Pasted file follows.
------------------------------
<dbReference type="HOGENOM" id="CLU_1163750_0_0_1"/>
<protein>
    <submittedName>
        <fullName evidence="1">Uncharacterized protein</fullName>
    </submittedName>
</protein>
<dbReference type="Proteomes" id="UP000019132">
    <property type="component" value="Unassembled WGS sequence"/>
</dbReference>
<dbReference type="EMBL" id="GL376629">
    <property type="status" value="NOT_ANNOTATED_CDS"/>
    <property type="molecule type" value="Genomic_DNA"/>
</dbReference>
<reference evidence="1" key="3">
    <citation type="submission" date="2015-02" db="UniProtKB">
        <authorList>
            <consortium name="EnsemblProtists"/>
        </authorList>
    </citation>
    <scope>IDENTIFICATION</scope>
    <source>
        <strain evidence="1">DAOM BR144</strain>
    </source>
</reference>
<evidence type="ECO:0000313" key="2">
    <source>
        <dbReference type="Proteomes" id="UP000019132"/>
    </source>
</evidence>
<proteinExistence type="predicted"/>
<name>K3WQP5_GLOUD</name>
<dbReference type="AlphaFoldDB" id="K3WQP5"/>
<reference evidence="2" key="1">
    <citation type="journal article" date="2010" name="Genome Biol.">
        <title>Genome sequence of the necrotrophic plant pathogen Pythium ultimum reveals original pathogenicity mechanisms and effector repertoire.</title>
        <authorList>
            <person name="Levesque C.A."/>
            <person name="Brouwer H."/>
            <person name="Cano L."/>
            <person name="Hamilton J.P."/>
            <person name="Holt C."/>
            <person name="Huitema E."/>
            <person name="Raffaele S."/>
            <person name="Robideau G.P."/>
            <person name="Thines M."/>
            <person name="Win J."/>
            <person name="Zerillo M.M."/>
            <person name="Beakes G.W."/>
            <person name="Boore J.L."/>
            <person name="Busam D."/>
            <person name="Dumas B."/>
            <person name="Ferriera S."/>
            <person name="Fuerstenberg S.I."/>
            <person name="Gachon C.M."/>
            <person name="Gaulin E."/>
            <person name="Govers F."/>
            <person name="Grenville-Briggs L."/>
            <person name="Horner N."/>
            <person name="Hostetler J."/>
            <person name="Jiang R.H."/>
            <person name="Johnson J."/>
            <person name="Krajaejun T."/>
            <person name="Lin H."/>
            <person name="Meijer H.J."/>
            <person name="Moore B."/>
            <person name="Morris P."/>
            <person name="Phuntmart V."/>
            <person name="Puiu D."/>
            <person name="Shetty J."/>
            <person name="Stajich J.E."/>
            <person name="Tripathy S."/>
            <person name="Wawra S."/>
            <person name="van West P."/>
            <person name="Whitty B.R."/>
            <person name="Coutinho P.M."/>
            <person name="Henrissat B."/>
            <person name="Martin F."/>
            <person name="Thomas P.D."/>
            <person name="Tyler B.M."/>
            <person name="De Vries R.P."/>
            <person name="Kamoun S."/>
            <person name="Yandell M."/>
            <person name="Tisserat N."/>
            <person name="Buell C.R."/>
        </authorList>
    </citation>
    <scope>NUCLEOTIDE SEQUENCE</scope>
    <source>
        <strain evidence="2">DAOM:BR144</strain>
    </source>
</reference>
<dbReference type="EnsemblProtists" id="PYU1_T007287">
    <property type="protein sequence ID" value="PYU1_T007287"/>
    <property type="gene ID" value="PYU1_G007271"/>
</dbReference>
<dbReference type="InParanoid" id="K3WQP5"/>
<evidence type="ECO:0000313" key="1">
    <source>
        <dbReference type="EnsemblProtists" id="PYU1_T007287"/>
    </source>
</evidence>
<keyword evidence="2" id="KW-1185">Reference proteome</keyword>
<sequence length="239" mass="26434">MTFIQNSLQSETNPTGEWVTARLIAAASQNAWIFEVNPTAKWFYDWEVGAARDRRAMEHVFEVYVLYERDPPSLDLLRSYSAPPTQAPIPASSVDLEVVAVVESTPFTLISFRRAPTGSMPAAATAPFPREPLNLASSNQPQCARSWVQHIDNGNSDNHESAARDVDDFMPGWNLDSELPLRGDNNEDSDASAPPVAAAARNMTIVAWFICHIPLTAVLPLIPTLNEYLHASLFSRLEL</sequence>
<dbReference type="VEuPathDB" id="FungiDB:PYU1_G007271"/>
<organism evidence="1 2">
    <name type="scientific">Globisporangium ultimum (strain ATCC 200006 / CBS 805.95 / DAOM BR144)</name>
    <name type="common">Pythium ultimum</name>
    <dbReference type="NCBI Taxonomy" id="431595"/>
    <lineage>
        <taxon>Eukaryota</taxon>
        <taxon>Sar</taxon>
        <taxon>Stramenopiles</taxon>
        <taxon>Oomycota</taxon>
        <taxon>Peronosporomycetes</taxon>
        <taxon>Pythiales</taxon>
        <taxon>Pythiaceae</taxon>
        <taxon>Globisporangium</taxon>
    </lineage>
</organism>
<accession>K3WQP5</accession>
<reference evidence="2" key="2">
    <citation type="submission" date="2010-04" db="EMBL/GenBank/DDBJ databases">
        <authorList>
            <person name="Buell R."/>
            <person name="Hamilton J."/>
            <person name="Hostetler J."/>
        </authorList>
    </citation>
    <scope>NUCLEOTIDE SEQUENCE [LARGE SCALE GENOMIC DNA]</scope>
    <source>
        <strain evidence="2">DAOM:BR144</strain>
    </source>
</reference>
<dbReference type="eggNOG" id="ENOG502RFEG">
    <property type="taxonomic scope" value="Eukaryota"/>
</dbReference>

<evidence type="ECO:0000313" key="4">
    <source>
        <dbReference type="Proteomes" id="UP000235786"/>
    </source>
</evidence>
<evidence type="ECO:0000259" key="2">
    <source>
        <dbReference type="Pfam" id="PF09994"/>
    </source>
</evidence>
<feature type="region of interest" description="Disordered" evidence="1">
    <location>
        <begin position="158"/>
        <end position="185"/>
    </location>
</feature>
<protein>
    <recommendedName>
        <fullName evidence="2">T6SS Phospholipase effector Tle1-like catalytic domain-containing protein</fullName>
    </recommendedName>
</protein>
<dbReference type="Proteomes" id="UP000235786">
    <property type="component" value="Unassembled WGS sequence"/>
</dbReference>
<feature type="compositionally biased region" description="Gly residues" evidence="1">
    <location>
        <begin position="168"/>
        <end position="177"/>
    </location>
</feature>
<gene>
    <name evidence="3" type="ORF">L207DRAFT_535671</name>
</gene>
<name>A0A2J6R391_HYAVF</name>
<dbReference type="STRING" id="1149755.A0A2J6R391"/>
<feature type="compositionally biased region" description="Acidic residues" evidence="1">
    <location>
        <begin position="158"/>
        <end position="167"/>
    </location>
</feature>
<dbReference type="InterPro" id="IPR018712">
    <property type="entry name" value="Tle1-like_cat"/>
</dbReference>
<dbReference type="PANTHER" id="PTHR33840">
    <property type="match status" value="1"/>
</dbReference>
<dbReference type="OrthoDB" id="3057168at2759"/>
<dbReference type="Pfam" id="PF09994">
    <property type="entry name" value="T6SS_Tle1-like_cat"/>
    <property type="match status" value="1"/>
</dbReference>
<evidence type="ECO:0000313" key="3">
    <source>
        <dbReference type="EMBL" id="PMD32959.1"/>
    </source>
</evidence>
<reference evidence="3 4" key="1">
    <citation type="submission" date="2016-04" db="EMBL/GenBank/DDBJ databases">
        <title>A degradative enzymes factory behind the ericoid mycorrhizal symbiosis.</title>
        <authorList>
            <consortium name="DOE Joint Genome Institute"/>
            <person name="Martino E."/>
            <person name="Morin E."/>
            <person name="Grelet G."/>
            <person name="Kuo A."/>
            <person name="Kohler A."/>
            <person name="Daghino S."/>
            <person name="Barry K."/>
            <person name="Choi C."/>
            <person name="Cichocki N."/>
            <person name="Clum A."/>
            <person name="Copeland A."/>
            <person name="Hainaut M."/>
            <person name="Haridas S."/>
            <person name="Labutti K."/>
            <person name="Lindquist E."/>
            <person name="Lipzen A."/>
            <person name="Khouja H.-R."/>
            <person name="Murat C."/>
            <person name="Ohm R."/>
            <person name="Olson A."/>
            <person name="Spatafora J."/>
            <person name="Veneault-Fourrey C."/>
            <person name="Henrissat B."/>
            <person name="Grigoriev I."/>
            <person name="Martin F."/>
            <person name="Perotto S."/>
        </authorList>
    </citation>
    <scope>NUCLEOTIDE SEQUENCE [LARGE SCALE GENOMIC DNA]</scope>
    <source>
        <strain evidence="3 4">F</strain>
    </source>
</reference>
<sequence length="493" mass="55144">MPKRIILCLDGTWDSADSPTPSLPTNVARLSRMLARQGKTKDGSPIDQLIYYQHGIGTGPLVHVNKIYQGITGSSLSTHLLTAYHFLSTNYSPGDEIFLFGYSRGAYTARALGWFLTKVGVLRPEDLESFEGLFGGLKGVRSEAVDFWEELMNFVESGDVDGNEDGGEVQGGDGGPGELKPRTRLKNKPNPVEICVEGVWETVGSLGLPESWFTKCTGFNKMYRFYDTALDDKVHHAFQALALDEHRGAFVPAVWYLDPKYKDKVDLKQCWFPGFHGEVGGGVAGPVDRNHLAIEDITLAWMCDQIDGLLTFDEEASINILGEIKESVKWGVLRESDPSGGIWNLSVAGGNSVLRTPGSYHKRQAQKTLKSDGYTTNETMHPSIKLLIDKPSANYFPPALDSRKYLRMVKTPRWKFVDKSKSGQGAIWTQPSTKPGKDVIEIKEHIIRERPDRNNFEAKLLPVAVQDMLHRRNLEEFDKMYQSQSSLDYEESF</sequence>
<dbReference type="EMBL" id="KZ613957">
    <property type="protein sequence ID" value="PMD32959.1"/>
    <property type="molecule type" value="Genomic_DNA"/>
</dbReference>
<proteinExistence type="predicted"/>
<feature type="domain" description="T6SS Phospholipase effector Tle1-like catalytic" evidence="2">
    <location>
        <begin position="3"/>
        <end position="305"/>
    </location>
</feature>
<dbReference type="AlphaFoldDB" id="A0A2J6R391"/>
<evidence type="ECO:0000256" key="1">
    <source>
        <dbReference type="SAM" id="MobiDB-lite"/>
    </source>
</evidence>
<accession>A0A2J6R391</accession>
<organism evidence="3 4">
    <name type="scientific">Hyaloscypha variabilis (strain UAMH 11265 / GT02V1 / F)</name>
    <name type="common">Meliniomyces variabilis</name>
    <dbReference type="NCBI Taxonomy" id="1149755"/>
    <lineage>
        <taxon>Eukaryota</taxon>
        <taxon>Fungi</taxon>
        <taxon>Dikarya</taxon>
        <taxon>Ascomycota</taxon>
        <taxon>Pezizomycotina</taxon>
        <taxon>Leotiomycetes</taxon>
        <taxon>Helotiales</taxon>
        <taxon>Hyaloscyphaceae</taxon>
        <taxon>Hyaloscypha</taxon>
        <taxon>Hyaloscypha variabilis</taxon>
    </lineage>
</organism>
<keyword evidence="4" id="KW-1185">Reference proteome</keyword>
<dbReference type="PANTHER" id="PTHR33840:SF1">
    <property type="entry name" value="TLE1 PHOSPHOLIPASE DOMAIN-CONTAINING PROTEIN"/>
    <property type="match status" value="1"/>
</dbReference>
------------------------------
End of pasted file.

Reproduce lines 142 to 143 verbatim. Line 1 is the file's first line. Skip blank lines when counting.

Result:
<evidence type="ECO:0000259" key="2">
    <source>